I haven’t written any posts in awhile, mostly because I’ve been in hiding. I’ve been in hiding because I’ve committed a shameful, awful act that I didn’t want anyone to find out about. No, no, I didn’t become a vegetarian or start a gluten free diet. It is, however, an act so incredibly docile in nature that other men instantly think they have the right to grab your man card and rip it up right in front of you.
You see, I bought a minivan. And it’s one of the most common, ordinary, ugly vehicles on the road today. Check it out:
Before you puff up your chest, pound your pecks with your clenched fists, and bellow laughter, let me explain the pros and cons of mini van ownership…
THE BAD THINGS ABOUT OWNING A MINI VAN:
- Mini vans are possibly the ugliest vehicles on the market today. Mine definitely would be the ugliest, but it’s not currently on the market.
- You’ll always have freeloaders. All your friends, who hate mini vans, want you to drive because they like being all together in one vehicle. That’s all fine and good but they never help pay for gas.
- Everyone thinks you are a domesticated, boring person. You can help offset this image by splattering your mini van with bumper stickers. Spending an afternoon with several bags of spray bombs also helps set your van apart. I didn’t get to that step as of yet because after having a kid, I can’t afford a decent can of spray paint.
THE GOOD THINGS ABOUT OWNING A MINI VAN:
- Mini vans can be found in abundance on Craigslist for one or two weeks wages (depending on how classy of a mini van you are looking for). This is good because it saves you money when you buy a “new” vehicle. In my crazy teenage years I bought a ’94 Mercury Villager for a mere $550. That’s obviously a good thing. However, in my mature adult life I opted for a ’05 Dodge Caravan for a premium $1500.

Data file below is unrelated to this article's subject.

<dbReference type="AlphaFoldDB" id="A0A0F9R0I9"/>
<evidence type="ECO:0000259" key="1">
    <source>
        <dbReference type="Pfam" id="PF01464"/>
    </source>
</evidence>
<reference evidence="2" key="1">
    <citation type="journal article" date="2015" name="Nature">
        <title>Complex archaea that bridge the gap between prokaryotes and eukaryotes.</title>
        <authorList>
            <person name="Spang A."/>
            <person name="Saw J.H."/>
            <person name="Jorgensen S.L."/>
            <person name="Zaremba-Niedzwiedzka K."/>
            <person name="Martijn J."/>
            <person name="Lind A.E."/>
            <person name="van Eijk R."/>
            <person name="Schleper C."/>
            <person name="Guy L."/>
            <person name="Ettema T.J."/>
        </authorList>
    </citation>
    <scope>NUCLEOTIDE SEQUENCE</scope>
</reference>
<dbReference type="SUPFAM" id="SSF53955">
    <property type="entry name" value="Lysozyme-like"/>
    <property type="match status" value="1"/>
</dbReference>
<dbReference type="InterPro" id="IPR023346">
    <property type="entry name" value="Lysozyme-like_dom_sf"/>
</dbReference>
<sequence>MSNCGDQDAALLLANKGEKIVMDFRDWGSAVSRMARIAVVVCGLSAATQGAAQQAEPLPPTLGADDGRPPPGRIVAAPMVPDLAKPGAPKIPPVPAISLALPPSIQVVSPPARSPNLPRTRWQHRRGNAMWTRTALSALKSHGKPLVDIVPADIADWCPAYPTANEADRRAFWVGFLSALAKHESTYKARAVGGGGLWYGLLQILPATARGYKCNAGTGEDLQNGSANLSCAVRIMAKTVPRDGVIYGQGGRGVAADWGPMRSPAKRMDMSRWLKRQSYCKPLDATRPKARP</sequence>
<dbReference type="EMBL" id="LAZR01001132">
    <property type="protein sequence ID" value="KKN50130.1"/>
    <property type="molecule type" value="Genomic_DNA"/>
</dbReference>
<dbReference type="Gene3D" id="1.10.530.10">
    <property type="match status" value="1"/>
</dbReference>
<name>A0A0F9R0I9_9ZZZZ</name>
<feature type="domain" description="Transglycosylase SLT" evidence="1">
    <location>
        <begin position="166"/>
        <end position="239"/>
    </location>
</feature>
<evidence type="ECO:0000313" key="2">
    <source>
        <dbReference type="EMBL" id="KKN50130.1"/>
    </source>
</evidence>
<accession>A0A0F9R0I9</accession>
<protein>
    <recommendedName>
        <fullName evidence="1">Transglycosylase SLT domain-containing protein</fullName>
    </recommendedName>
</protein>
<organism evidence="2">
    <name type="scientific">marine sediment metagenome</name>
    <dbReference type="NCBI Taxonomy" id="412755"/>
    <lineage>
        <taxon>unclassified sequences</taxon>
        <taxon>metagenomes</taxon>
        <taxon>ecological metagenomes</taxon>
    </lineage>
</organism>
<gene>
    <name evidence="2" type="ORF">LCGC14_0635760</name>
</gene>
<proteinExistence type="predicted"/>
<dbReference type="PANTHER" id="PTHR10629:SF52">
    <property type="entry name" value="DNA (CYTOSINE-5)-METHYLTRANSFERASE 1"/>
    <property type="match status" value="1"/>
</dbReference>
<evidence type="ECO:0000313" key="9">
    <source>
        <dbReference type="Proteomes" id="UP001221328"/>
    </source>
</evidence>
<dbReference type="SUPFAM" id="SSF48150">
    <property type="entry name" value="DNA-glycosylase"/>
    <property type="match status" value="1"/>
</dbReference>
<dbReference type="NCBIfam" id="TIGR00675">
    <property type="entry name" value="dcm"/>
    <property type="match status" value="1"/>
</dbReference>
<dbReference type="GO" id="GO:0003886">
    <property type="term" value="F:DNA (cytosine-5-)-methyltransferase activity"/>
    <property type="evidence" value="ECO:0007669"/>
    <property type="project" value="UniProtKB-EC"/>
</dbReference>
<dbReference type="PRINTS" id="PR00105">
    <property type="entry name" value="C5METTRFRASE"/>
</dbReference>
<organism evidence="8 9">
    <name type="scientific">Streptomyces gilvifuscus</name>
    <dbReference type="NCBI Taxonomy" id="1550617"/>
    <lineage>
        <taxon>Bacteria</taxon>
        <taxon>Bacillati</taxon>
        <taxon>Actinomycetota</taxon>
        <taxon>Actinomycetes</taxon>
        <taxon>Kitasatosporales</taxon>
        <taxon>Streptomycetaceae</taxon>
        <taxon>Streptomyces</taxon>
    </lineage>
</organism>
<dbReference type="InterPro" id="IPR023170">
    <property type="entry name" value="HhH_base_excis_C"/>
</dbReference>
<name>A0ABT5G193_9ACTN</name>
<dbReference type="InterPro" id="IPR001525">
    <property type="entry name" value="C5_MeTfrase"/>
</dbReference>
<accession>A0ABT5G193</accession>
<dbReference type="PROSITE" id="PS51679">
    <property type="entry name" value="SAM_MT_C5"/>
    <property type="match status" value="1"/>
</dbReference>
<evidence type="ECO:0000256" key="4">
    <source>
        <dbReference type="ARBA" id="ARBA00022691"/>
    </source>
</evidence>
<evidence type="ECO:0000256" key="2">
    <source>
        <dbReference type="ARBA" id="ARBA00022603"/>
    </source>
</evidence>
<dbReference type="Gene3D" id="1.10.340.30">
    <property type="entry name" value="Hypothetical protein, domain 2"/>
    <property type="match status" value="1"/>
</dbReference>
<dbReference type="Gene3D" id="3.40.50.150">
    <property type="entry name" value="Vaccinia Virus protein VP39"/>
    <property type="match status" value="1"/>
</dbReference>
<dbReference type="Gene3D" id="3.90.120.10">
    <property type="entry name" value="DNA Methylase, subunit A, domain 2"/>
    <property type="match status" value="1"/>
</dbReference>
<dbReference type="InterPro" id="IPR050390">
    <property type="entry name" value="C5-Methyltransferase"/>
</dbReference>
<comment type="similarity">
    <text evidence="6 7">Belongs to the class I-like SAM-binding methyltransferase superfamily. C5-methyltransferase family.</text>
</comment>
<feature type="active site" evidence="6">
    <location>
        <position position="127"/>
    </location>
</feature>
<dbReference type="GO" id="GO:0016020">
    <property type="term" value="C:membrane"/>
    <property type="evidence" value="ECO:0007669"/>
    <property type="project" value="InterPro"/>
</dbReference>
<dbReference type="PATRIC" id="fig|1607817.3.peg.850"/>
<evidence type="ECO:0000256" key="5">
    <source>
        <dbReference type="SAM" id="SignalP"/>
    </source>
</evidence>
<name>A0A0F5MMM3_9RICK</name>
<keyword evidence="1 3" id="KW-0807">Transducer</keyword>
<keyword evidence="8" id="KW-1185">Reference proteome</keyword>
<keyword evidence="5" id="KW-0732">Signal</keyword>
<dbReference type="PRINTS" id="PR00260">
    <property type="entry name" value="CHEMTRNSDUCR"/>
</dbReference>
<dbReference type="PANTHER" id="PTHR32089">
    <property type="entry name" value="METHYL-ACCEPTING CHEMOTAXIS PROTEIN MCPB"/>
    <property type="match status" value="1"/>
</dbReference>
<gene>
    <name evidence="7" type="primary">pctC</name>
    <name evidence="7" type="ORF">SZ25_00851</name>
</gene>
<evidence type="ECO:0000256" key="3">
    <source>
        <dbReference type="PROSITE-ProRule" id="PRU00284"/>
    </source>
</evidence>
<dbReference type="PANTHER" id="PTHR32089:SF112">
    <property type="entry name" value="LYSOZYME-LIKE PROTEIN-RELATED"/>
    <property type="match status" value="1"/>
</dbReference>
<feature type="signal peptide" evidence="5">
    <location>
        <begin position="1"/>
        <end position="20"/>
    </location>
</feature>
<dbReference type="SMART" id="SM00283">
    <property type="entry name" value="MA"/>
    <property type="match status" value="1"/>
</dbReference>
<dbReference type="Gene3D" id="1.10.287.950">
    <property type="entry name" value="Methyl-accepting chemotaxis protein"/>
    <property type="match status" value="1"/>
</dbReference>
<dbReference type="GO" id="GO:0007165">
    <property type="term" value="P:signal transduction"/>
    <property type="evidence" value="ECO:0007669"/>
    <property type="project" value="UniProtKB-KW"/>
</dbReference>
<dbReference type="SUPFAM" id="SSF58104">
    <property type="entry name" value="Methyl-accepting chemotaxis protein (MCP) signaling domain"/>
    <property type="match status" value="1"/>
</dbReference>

- Mini vans are boring. This might seem like a bad thing, when in fact, it’s quite the opposite. When an officer of the law clocks a mini van speeding in excess of 100 mph, he looks down at his radar gun in bewilderment, taps the screen, shrugs, and goes back to looking for other cars he believes can actually go that fast.
- No one looks inside a mini van for valuables. Let’s face it, if you are looking for good stereo equipment or valuables to steal, would you profile a mini van or the sports car? If you were running from the police and were looking for a car to hijack, would you pick the mini van or the jacked up pickup? All people expect to find in a mini van are stale Cheerio’s and car seats. You don’t have to put just Cheerios and car seats in mini vans, I found kayaks, motorcycles, and raft building materials (along with other odds and ends) also fit inside quite well, which brings me to my next point:
- Mini vans offer the maximum cargo space for the best fuel economy. My personal mini van gets around 20 mpg highway, which isn’t spectacular, but consider the fact that I can haul 6 people with relative comfort. You can’t get that MPG with a similarly priced truck or SUV.
With all the positive aspects of small vans, why are men so hateful towards mini van ownership? Because men hate being seen as less than macho. So they avoid mini vans like the plague because they have ego’s that need to be nursed. They have a need to be accepted by all the other men who they don’t even know. They need that display of manliness because they need to convince others that they are real men. So, in a very real sense, a genuine macho man would be fine driving a junky mini van because he is not dependent on others for his self confidence. So there you have it, folks. Minivans are manly (obviously).
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